Some Canadians returning home from abroad have devised means of sidestepping Canada’s three-night hotel quarantine regulations, which the government has mandated for all arriving air passengers.
Whether entering Canada by land or air, travelers are required to present proof of negative results from a molecular COVID-19 test taken within the 72 hours prior to their flight’s departure or arrival at a land border. Both traveler types also are tested again upon arrival in Canada, as well as toward the end of their 14-day quarantine.
While land and air travelers are both required to quarantine for 14 days upon arrival, only those arriving on a plane must spend their first three days in a government-sanctioned hotel at their own expense and with a prior reservation—the cost of which can run around CA$2,000 (US$1,603), according to an earlier statement made by Canada’s Prime Minister Justin Trudeau.
So, instead of flying directly to Canada, Canadian residents returning from abroad are arriving at U.S. airports in northern states like New York, and then taking taxis to the border-crossing, Reuters reported. Canadian travel insurance broker Martin Firestone told Reuters that a trip across the border by taxi might cost $200 or $250, compared to the steep rate and inconvenience of having to quarantine at a hotel.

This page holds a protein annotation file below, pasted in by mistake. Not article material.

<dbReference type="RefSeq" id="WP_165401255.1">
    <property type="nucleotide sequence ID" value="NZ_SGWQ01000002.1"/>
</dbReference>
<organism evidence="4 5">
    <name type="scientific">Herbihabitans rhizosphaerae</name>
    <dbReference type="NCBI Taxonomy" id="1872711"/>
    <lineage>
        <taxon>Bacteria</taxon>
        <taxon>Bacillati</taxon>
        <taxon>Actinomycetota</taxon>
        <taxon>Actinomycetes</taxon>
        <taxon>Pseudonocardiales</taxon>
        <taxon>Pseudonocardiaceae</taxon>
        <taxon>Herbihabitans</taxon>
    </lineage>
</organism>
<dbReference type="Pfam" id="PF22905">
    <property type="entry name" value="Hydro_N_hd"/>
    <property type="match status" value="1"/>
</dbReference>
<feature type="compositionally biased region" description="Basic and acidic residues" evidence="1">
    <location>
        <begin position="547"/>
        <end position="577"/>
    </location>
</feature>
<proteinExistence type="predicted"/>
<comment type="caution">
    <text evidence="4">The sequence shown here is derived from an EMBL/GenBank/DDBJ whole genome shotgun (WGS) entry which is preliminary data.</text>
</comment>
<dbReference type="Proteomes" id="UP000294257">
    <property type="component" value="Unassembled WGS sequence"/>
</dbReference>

Suddenly, taxi and limousine services in border communities are finding themselves in high and constant demand, following a year of relative quietude. With the U.S.-Canada land border closed to non-essential travel and tourism since last March, struggling taxi operators are welcoming the spike in business.
"They call from six in the morning to 12 at night," John Arnet, general manager of 716 Limousine in Buffalo, New York, commented. "We've had so many requests for border crossings that we're turning them down." He said that his company is now getting more business by driving Canadians home to Ontario than from U.S. clientele.
Some Canadians hire a taxi to take them all the way to their doorsteps, while others just get a ride to the border, where they cross on foot and then hail another taxi on the Canada side to take them home.
Firestone said that snowbirds returning north after wintering in places like Florida are also opting to drive rather than fly home to avoid hotel quarantines. Some secure rides, he said, while others who usually have their cars shipped home are instead driving them north.
However, the evasion tactic hasn’t gone unnoticed. Premiers from Quebec and Ontario, Canada's two most populous provinces, have already called upon the prime minister to take further action at the land border.
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